Preparing for a Professional Development session this month, I’ve been compiling ways I’ve used Google+ Community discussions in my high school English classes. Below are my top seven uses. If you have additional suggestions, I would love to hear them and pass them along, as well.
Synchrony. We’ve all seen it as educators. Oftentimes, it is the “Aha!” moment when a particular concept clicks with a student. Increasingly, though, I find that moment occurring in my classroom when students are able to make connections among texts – and between various types of media. Perhaps that’s the result of our students’ increasingly connected world today, or perhaps it’s a result of our ability to increasingly bring a variety of types of media into the classroom.
Today, that synchronous moment stemmed from a Google+ discussion that asked students to consider the interrelationship of Huckleberry Finn, Jane Smiley’s article from Harpers, “Say It Ain’t So, Huck,” and two recent video clips: Richard Sherman’s response to being called a thug after the Seattle Seahawk’s win against the San Francisco 49ers, and the Saturday Night Live clip, “28 Reasons,” spoofing Black History Month. I’ve shared two groups’ responses to the SNL clip through the lens of Smiley’s argument.
What arises from these types of moments, where texts gain meaning from one another, is insight into our culture at large. Moreover, these types of synchronous moments allow students to see the value of these canonical texts in their lives. And, perhaps most importantly, these synchronous moments allow students to navigate the media landscape that composes their lives… all while addressing CCSS.ELA-Literacy.RI.11-12.6 Determine an author’s point of view or purpose in a text in which the rhetoric is particularly effective, analyzing how style and content contribute to the power, persuasiveness or beauty of the text.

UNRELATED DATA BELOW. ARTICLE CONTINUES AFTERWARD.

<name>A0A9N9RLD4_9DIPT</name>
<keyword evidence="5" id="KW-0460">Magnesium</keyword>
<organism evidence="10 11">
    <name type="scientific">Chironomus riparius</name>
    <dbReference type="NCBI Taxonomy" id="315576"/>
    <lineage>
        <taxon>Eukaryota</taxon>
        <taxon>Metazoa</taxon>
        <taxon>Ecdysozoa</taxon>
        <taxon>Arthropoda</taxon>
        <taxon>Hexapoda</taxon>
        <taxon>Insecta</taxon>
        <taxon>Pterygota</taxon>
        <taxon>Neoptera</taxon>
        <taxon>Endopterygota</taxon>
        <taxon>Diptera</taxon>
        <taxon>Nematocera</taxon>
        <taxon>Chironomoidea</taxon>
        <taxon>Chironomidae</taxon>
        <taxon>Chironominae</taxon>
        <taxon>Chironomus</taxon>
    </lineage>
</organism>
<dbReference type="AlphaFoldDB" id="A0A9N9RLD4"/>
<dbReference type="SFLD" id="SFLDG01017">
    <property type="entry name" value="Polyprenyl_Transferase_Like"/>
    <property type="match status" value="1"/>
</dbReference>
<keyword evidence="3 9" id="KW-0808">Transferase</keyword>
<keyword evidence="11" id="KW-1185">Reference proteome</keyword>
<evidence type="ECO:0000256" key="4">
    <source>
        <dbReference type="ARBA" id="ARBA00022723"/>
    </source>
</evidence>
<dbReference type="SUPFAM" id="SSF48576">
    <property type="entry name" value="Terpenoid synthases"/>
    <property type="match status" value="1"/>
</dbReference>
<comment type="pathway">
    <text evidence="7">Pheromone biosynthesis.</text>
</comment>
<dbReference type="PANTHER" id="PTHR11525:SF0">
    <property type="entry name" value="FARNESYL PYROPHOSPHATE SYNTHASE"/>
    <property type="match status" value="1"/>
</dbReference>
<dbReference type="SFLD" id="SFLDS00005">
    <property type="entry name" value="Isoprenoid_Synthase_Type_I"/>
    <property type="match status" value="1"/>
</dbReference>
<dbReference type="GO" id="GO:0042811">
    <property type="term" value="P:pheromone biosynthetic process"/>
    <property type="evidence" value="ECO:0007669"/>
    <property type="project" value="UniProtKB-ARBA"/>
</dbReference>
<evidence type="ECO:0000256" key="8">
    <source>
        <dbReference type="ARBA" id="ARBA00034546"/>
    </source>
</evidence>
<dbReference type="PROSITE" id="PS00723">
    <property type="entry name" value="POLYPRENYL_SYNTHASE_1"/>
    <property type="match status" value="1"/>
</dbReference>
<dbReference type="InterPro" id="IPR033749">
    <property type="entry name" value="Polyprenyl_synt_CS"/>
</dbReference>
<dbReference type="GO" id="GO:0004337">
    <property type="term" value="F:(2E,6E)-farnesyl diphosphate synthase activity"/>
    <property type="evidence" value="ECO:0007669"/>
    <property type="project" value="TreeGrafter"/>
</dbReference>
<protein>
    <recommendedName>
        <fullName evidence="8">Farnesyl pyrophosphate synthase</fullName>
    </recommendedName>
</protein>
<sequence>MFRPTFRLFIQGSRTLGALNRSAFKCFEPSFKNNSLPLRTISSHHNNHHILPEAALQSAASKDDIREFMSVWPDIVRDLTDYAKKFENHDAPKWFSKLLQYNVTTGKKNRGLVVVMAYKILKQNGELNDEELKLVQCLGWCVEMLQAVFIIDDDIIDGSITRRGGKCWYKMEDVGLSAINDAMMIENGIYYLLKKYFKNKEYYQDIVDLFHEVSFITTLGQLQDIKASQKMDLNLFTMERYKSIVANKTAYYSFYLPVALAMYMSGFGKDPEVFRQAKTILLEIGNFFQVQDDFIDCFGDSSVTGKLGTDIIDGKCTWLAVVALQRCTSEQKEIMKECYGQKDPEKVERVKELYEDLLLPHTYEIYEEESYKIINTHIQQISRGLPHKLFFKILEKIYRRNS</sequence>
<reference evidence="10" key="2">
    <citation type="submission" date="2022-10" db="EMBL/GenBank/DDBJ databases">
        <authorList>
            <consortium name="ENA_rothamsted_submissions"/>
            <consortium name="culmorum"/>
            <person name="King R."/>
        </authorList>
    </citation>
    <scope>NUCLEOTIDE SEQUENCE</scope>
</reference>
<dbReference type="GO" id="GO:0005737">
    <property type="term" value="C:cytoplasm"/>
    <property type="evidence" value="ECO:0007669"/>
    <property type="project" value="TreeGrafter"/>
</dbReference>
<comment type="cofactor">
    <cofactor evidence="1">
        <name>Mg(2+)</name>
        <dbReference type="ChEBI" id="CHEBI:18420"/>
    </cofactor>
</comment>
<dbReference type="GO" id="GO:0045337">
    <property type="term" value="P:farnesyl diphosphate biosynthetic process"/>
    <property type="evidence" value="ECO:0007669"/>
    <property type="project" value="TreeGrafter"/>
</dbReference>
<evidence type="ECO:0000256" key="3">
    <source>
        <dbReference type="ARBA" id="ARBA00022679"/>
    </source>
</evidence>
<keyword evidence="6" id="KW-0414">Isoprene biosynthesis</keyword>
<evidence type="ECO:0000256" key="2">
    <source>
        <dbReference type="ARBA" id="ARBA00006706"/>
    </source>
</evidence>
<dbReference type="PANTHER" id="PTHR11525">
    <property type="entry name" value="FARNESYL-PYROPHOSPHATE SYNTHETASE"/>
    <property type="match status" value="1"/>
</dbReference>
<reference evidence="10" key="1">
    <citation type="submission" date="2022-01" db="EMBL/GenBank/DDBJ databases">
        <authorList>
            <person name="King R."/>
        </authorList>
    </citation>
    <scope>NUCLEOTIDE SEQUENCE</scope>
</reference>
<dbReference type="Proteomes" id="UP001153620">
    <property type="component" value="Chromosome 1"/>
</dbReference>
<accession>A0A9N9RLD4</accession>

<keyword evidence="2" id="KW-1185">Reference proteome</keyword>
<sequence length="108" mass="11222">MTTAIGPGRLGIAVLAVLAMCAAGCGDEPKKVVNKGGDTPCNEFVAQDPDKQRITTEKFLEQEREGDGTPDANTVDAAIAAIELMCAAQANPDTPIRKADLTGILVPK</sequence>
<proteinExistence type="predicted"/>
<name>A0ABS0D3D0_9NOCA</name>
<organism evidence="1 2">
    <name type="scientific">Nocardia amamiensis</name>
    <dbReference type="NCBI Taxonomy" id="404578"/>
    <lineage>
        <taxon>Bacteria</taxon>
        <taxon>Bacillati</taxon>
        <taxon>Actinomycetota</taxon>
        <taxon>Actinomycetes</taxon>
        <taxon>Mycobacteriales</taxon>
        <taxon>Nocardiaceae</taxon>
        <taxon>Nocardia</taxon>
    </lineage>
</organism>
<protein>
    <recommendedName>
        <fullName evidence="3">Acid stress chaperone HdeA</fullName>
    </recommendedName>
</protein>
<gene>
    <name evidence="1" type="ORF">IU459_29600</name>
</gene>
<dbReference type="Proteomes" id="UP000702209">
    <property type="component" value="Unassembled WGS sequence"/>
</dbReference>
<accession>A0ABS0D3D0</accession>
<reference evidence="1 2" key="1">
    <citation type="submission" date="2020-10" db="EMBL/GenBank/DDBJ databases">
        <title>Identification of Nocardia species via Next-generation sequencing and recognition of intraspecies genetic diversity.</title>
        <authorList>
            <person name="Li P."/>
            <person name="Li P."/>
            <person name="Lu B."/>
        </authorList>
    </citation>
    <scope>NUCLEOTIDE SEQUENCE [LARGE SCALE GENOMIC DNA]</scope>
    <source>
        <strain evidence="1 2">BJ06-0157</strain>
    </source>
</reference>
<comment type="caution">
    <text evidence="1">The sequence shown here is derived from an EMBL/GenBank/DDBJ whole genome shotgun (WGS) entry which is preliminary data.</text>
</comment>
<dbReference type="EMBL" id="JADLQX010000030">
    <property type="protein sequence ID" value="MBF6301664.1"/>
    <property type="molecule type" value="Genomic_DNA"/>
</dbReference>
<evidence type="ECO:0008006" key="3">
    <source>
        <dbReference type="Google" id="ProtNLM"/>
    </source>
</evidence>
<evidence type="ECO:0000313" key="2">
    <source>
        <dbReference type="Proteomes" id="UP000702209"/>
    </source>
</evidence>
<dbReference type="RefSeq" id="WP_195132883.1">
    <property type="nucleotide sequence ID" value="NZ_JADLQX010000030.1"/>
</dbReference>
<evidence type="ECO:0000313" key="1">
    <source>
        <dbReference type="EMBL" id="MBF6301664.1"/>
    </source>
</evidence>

My sure-fire way to bring laughter in the classroom is to bring in silly images. Thanks, internet. But one of the challenges of any classroom is allowing students to quickly share the work that they’ve created, to further inform instruction and student understanding. I’ve found that Socrative meets that need, by allowing students to share and contribute their work from any wireless-enabled device. While Socrative is designed as a traditional formative assessment tool, to allow the teacher to quickly poll the class, given that it also allows short answers, I’ve found that it can also be used to spur student creativity and competition.
Enter the Vocabulary Caption Contest. To encourage my students to use their vocabulary words, I’ll pair a silly image (thanks, Buzzfeed!) and a vocabulary word, and ask them to write the best caption for the image. This allows me to review word use as student responses are immediately displayed in the “Live Results” function and gives students the opportunity to practice using their vocabulary words.
Other ideas for Socrative creativity and competition:
- Foreign Language classrooms could write captions, or lines of dialogue, based on images.
- Analogies: History or Science teachers could post an image and ask students to explain how the image is like a given concept
- English class rooms could practice lilterary device creativity on demand: the teacher could post a literary device (ie. metaphor, synecdoche) and ask students to write a sentence using the device about a particular image.